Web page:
Not only did Aherne help develop a sustainable framework for that program and establish resources for current and future students, but he also created a “Stretch Experience Toolbox” for his mentees, Ferguson-Pell added.

“It contains a comprehensive selection of evidence- and real world-based tools that can be used on [students’] Stretch Experience journey and which they can bring out when they come across unfamiliar or challenging situations,” explained Ferguson-Pell. “The results of one such mentee’s experience has resulted in a new partnership between the U of A and the Indigenous Wellness Clinic.”

Several U of A students who are also Rhodes Scholars have participated in Stretch.

Aherne’s hope in being a mentor—the kind who really takes the time to get to know every mentee, according to Urbina—is to encourage PLLC scholars to be deeply passionate about how they can make a difference.

“But, I want them to realize that they are rarely the only ones who care about a particular issue or concern. So, find out who the leaders are, who the peers are, what they are doing, and what they as a PLLC scholar can do to either learn or contribute—or both,” said Aherne.

He also hopes to contribute and encourage their curiosity, effectiveness, kindness, sensibility and humbleness.

“We do need leaders, no doubt. But we find ourselves at a time in history when what we really need is a reimagining and redeployment of leadership distributed at all levels of organizations and society,” said Aherne.

“Whether those people carry the title of leader is secondary to their capacity to demonstrate leadership that is sensible to context. We need principle-based, wise action, and that is something that can be developed and should be expected. We also need PLLC scholars to diffuse what they are learning to their peers across campus and in the community. Most are doing that and it’s wonderful to see.”

For Aherne, the opening of the PLLC in 2015 afforded him a chance to provide students with the kind of deliberative, intentionally structured leadership development experience he wanted back when he was a rising leader after graduating from the U of A with a bachelor of commerce in 1990, and later earning a master of education in adult and higher education in 1996.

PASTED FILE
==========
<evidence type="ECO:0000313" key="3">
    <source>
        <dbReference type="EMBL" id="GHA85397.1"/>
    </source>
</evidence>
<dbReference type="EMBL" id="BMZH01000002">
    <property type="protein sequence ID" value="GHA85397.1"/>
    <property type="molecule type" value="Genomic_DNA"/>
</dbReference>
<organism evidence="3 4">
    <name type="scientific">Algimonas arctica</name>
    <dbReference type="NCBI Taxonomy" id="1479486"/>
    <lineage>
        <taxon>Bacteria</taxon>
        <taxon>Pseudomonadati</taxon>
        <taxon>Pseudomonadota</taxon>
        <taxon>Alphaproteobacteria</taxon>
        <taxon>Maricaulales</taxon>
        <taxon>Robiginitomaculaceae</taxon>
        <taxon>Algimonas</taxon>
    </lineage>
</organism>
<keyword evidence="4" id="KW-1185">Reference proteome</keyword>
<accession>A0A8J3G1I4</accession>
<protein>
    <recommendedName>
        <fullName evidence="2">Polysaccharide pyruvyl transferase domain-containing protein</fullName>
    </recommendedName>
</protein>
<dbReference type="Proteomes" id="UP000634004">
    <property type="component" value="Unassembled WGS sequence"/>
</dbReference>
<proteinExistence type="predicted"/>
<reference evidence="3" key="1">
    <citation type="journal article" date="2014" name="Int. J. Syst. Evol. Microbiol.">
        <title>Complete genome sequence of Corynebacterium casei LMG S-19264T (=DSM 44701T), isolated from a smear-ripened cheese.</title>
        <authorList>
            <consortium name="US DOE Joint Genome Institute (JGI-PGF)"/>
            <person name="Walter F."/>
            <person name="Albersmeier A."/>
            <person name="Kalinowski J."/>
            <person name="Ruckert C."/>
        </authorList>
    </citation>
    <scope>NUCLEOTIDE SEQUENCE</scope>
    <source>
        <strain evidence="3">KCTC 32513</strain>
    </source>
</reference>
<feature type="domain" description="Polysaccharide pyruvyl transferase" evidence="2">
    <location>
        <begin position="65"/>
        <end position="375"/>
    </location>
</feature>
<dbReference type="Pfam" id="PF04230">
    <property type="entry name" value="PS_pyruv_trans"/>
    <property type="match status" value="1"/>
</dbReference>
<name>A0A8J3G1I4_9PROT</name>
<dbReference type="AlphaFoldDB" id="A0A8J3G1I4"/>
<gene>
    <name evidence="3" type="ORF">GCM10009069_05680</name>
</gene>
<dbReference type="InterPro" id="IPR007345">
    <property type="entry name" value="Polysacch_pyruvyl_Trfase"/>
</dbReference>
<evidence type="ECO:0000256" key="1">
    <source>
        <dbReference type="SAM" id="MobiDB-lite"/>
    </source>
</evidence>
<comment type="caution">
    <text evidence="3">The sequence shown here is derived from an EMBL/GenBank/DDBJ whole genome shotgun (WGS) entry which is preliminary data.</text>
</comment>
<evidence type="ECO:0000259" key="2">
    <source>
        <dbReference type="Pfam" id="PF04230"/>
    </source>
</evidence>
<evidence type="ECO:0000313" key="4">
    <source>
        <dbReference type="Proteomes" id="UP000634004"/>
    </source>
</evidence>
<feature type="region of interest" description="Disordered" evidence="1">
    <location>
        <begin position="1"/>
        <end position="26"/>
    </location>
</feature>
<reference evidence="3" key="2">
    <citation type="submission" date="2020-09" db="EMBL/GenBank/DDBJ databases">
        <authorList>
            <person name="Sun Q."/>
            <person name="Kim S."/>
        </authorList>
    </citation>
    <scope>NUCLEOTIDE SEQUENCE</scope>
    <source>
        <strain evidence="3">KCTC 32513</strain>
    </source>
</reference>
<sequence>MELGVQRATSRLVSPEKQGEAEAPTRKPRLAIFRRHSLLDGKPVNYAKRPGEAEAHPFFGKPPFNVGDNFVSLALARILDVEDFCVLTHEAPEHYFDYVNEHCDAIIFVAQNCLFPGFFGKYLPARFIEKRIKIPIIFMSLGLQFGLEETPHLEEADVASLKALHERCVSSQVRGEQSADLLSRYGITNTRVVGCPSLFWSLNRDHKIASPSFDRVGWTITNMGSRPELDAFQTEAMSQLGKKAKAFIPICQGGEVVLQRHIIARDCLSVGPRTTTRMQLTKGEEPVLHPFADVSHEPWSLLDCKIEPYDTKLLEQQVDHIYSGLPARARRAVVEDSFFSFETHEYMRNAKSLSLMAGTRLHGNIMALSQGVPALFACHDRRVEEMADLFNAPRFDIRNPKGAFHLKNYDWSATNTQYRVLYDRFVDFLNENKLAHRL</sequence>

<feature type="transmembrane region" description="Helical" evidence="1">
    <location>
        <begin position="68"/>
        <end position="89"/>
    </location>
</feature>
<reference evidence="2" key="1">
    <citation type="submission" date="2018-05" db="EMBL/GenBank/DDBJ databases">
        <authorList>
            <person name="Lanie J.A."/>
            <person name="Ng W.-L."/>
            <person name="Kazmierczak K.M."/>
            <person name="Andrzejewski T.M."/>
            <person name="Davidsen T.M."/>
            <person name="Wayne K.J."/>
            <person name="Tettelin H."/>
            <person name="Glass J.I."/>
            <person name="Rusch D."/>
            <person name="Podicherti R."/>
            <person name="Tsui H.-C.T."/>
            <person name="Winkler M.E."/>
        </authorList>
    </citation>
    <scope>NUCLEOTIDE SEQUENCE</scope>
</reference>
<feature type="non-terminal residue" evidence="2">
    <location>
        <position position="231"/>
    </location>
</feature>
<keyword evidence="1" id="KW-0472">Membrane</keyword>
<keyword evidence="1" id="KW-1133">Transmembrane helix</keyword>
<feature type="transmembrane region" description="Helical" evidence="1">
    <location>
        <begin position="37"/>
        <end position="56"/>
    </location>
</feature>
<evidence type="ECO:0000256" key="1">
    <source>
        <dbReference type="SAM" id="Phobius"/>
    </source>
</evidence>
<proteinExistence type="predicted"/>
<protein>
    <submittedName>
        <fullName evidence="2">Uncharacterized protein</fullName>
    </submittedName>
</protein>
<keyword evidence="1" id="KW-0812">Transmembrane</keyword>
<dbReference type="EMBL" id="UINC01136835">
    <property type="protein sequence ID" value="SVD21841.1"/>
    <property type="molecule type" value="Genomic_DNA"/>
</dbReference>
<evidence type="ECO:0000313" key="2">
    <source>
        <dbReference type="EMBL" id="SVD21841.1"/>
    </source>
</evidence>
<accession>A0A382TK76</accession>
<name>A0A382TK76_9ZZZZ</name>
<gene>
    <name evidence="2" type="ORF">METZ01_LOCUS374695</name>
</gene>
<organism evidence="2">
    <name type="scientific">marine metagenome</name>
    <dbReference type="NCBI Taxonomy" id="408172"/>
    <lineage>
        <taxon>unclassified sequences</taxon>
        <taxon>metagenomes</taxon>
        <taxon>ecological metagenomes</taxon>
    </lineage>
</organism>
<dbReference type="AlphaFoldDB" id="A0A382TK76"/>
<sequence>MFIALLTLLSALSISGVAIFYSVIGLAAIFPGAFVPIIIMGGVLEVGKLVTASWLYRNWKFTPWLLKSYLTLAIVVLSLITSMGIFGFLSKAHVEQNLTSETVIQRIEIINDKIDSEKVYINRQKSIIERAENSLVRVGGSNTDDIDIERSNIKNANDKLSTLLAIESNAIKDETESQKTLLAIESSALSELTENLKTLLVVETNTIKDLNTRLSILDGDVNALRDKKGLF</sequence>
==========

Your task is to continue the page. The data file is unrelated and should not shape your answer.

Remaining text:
“In early 2015, I attended a panel discussion with the Rt. Hon. Kim Campbell, the Hon. Anne McLellan and Ruth Kelly, the late Alberta Venture publisher. Principal Campbell was talking about the forthcoming PLLC and its intent,” he said. “I realized in that moment that PLLC held the kind of semi-structured leadership development experience that was simply not available to me as a young leader.”

Instead, he’d had to seek out his own mentorship, from a six-week National Air Cadet Senior Leaders Course at CFB Cold Lake as a teenager, to being the first U of A graduate student to complete the United Nations Graduate Study Programme in Geneva in 1995.

A passion for being engaged—and ultimately engaging others—to seek out the best of their leadership capacities runs deep in Aherne’s veins. As a student he was awarded the Gold Key Recognition Award in 1990 for outstanding contributions to the campus community, and his involvement with the U of A has continued over the years.

From 1998 to 2003, he was an external adviser on university-community engagement to the dean of extension and acting dean of extension, and between 1998 and 2003 he was an external adviser on the startup of the U of A’s Institute for Professional Development.

Aherne was also a co-founder of the Canadian Pallium Project and Pallium Foundation of Canada, incubated as a university-community engagement social innovation startup between the Faculty of Extension and the palliative care medicine division in the Department of Oncology (2000–2003). He received the Canadian Hospice Palliative Care Leadership Award in 2006.

As a U of A alumnus, he gives back by sharing his wisdom, knowledge and expertise to develop and inspire the next generation of leaders, and in doing so, benefiting the community at large and imparting on the students the value of and responsibility to making a meaningful difference in Edmonton.